MILITARY GENERAL SERVICE 1793, CLASP, CHATEAUGUAY ‘S. JULIEN. CANADN. MILITIA’
At the Battle of the Chateauguay on the 26th October 1813 a Canadian force of approximately 1500 men, consisting of Canadian Voltigeurs, Canadian Fencibles, Militia and Indians, commanded by Lieutenant Colonel Charles Michel de Salaberry of the Canadian Voltigeurs, halted a force of 5,700 American troops led by Major General Wade Hampton.
Although only part of both forces were engaged at the Battle of the Chateauguay, this battle, along with the battle of Crystler’s Farm, which was fought two weeks later, were the two battles which caused the Americans to abandon the Saint Lawrence Campaign and the advance on Montréal in the autumn of 1813. The Battle of the Chateauguay is celebrated as a purely Canadian victory, fought by Canadian units in defence of their Country. This as opposed to the battle of Crystler’s Farm, in which a large percentage of the force consisted of British troops.
See the following link for a good description of the battle: http://www.warof1812.ca/chatgy.htm
Simon Julien is not in Mullen’s published roll from 1990, though the entry on the roll for the Joseph Julien notes a medal for ‘S. Julien’ is known. However Simon Julien is on the original handwritten secondary roll of claimants produced by the Adjutant Generals Office, Toronto on 10th April 1850. Here he is listed along with a large number of other applicants. Simon Julien is shown as applying for the Chateauguay clasp as a private in the Canadian Voltigeurs (copy roll with medal). Many of the men on this second roll are noted on the published roll; some in different units but others are not; a couple of examples of other Voltigeurs not on the roll are Pte Guillaume Belanger, Sgt Germain Belisk and also Pte Charles Labelle, the latter is shown on initial application rolls as a Sgt in the Canadian Chasseurs! No doubt at some point the MGS roll will be updated and corrections such as these made as they are not unique by any means.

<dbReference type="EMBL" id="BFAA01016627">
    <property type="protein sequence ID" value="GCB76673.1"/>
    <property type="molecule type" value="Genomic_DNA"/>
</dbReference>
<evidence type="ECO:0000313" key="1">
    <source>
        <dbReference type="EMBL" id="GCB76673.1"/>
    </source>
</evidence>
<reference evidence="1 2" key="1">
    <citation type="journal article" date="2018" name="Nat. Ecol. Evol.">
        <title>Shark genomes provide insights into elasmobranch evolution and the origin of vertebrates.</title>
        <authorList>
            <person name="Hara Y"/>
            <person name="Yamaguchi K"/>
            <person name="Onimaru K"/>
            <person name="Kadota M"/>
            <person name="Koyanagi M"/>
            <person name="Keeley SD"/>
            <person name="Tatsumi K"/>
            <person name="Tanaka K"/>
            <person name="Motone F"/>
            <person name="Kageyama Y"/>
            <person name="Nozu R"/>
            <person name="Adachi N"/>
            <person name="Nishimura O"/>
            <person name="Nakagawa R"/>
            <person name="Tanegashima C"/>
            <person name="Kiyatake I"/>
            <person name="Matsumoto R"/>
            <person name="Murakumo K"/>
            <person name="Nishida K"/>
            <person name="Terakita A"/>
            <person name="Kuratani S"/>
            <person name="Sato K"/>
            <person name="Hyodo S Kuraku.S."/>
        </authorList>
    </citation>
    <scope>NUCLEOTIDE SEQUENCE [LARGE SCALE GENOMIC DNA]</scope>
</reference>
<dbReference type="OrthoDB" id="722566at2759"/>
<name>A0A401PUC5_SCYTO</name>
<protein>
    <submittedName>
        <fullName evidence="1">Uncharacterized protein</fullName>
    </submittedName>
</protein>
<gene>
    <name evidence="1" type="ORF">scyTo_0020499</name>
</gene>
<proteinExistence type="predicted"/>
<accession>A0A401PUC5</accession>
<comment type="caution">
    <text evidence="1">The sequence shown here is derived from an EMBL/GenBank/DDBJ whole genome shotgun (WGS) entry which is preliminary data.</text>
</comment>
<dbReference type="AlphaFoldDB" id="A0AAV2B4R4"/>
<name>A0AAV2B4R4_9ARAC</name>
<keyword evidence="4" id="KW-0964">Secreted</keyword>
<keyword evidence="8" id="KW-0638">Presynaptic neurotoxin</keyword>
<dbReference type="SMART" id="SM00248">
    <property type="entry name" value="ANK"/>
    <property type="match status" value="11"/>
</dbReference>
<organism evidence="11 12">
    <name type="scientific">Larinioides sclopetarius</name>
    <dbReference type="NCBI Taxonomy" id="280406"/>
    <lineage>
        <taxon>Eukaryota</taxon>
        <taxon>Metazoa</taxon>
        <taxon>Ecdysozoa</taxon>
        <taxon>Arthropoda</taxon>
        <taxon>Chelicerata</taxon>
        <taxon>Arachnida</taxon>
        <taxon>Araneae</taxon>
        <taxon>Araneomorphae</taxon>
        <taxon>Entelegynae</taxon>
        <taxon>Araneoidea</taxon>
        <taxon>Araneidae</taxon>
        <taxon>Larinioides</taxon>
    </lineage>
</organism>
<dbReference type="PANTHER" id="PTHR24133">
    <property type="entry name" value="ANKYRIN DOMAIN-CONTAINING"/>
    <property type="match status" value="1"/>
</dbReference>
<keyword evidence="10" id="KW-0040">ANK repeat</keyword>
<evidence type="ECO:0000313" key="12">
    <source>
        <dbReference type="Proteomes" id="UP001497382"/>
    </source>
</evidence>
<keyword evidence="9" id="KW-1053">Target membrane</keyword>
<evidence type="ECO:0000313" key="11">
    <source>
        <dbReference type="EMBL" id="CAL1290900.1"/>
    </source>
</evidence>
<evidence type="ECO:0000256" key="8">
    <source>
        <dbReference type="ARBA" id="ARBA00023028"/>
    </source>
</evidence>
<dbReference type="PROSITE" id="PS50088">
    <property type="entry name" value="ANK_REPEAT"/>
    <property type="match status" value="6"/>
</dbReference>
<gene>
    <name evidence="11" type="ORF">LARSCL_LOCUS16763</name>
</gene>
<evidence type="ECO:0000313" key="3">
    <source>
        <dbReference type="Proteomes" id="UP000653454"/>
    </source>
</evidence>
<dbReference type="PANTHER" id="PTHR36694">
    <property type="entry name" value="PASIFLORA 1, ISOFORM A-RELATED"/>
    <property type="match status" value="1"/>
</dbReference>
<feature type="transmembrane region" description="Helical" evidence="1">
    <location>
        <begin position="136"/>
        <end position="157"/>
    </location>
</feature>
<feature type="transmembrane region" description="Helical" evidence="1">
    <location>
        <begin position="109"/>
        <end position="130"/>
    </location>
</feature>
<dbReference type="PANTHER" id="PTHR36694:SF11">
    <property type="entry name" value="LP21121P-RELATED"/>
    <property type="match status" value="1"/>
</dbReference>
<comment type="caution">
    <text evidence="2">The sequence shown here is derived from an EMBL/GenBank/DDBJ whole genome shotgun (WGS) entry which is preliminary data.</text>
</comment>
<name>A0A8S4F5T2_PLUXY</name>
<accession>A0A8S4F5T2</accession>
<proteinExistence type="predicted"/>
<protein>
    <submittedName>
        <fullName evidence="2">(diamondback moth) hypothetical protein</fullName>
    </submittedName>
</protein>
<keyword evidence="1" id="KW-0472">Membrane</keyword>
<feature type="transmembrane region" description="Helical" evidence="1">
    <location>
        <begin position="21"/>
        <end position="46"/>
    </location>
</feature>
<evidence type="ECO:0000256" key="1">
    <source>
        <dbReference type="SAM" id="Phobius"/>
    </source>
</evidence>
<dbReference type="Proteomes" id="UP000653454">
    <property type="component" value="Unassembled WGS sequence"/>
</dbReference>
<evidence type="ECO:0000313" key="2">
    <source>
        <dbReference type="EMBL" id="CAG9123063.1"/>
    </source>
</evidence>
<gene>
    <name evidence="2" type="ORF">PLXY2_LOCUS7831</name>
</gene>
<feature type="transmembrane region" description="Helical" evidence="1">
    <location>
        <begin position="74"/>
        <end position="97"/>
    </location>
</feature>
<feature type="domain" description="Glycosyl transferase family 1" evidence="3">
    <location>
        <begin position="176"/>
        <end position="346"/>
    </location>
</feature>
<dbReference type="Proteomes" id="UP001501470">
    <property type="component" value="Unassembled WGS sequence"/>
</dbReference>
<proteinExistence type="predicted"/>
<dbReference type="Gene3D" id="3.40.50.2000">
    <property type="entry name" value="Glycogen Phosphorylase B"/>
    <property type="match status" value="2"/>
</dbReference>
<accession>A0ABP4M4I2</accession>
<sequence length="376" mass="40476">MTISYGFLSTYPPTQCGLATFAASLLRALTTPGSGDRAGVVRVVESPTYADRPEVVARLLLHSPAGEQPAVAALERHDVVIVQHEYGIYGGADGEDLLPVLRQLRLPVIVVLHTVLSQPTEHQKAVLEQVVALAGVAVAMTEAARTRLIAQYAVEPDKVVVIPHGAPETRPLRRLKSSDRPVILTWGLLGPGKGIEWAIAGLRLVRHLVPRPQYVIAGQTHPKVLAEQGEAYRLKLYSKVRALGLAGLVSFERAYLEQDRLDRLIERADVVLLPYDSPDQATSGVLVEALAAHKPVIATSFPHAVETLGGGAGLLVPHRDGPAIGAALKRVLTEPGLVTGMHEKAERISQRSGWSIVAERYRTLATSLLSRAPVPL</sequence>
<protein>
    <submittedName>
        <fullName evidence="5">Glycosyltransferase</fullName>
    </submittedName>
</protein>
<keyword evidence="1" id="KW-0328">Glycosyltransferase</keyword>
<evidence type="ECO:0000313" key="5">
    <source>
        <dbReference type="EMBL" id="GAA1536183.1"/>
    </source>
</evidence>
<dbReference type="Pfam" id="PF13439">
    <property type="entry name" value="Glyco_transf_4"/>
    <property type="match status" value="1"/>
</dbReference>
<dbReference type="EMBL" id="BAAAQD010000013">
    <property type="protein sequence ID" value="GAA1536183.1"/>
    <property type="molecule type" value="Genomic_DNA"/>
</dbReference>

There is also absolutely no question that Simon Julien and Joseph Julien are different soldiers; copies of the original 1st application rolls from November 1848 show Joseph Julian entitled to the clasp Chateauguay (copy roll page included) and as above, Simon Julien was a later application. Joseph Julien is also noted in the original muster roll of casualties of the Canadian Voltigeurs; wounded Odelltown, July 1814.
At this point, there is no way of being sure who’s company Simon Julien was in at the battle of Chateauguay. Indeed you cannot be 100% positive about the vast majority of Canadian Voltigeurs because a large chunk of the musters are missing or been misplaced in the Canadian Archives. All we have is the musters up until July 1812 and from September 1814 and a list of casualties, leaving two years missing, during which most of battles they were involved were fought. Simon Julien is not in the musters for the surviving period, so he either only served during the missing 2 year period or just as likely served in an additional unit at some point. However to confirm the latter would require a search of musters of every unit; a daunting task!
Regardless of the above both medal, unit and clasp are confirmed to the most important battle fought in Canada by Canadian alone.
Condition NEF, lovely patina. A fine medal to one of the most sought after Canadian units.